Harriet's Rooftop

$$$$ 8490 W Sunset Blvd

If you miss those rowdy LA brunches fueled by people-watching, optional bottle service, and great views, Harriet’s is your spot. Located on top of the 1 Hotel, this place is a complete scene, but as long as you know what you’re getting yourself into (big floppy hats and the occasional, unironic fist bump), it can be pretty fun. The solid menu has everything from smoked fish platters and breakfast pizza to more lunch-y options like steak and fries.

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Eveleigh

$$$$
$$$$ 8752 Sunset Blvd

One of West Hollywood’s premiere spots to be seen and not eat, Eveleigh comes alive every Saturday and Sunday afternoon for one of the most popular brunch throw-downs in the city. Sure, the crowd is composed of the type of people you only thought existed on Instagram explore pages, but with a sun-drenched patio overlooking West Hollywood and a vodka-filled mason jar making its way around the table, you won’t hate it for a sloppy Saturday on The Strip.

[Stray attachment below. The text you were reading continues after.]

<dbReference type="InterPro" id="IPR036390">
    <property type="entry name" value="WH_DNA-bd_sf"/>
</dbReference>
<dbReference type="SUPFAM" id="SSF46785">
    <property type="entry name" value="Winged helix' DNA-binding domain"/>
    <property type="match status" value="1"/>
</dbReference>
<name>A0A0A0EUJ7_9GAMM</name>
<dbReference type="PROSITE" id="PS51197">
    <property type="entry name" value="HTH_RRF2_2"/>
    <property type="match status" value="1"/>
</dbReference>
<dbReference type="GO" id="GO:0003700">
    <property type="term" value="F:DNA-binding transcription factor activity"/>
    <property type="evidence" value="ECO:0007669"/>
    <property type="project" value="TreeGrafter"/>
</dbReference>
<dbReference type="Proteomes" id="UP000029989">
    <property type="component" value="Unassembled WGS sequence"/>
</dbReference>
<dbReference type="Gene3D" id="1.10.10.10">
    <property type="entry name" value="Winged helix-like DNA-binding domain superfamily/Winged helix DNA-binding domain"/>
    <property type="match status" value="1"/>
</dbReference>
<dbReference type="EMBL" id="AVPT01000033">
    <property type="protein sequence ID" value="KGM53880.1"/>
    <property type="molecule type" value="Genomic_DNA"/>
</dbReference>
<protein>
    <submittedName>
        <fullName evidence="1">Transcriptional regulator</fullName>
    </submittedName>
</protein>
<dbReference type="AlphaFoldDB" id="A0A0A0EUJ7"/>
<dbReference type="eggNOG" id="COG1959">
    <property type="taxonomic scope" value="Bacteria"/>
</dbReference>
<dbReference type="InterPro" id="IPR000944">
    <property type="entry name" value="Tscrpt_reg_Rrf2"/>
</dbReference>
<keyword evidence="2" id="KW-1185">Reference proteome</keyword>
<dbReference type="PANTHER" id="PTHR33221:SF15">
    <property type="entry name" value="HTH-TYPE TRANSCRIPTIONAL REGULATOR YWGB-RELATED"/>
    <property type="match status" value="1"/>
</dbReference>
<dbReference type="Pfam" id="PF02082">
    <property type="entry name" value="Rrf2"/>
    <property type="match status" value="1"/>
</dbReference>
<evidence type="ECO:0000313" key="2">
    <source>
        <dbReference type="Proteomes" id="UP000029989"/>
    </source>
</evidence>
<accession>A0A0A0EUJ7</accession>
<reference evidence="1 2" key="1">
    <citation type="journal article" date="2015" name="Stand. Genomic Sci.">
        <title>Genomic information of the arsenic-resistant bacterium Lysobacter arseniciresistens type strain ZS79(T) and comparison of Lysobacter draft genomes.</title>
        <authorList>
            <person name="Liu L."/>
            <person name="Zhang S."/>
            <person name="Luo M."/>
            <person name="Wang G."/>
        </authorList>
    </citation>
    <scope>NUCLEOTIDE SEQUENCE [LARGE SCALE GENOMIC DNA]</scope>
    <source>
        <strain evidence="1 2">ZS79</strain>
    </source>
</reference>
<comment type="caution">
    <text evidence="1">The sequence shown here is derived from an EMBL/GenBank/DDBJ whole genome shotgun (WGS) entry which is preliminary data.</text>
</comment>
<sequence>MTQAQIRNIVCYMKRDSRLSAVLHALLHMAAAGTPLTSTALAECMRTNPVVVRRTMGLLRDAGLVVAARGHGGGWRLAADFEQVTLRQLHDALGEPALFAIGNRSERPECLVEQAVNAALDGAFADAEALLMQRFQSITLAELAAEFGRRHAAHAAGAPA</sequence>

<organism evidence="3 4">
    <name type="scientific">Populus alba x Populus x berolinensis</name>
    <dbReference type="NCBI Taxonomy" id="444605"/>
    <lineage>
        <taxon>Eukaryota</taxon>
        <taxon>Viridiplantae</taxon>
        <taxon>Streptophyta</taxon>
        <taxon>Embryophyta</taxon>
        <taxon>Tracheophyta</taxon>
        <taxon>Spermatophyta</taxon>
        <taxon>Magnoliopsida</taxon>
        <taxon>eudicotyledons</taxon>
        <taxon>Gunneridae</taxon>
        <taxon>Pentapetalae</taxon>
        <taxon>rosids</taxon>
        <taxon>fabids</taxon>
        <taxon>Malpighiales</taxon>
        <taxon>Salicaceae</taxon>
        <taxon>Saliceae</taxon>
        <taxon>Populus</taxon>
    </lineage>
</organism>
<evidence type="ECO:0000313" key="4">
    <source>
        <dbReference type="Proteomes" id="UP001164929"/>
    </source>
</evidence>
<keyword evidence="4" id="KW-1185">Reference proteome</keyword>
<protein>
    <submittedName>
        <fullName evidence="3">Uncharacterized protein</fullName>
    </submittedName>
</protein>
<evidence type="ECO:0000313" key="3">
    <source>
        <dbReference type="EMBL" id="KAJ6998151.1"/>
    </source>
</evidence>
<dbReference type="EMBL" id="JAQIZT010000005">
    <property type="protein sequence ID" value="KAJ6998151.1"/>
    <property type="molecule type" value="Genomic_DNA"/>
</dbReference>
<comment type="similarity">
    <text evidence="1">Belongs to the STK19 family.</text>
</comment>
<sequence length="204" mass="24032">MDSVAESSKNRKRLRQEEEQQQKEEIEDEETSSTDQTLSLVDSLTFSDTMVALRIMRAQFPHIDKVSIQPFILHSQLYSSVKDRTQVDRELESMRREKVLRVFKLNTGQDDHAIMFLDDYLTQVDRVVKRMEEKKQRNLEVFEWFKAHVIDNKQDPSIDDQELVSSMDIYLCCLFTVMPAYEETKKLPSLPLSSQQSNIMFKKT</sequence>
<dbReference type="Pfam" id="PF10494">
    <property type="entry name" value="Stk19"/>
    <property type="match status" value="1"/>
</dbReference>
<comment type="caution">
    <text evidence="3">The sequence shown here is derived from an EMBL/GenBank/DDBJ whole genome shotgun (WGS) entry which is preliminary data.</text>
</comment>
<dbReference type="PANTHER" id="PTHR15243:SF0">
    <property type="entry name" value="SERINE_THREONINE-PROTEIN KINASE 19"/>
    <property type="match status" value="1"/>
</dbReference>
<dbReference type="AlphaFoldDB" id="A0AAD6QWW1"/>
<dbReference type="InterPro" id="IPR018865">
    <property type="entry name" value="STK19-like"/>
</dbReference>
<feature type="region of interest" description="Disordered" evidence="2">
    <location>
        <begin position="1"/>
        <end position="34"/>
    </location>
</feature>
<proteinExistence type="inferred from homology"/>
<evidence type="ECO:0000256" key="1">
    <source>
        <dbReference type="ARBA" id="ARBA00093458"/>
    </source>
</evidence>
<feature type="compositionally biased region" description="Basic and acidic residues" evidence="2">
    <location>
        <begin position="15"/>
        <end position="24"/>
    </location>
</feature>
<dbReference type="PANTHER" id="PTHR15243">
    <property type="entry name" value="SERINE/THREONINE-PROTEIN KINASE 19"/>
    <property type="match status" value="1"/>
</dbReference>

Hamburger Mary's

$$$$
$$$$ 8288 Santa Monica Blvd

Though you can find a Hamburger Mary’s anywhere from Ontario to Orlando these days, this West Hollywood original is a must-visit on anyone’s LA brunch journey. The food is passable, but if you came to eat your face off, you didn’t get the memo. You come for the party-like atmosphere, bottomless mimosas, and drag queens doing death drops to an ABBA mega-mix.

Gracias Madre

$$$$
$$$$ 8905 Melrose Ave

Full of models and bloggers taking pictures of food they have no plans to eat, brunch time at Gracias Madre is the biggest scene in the whole city. But if you just spent $150 on a blowout and want to show it off on their beautiful side patio, we support you. Is the food any good? Not really, but no one comes here with an appetite.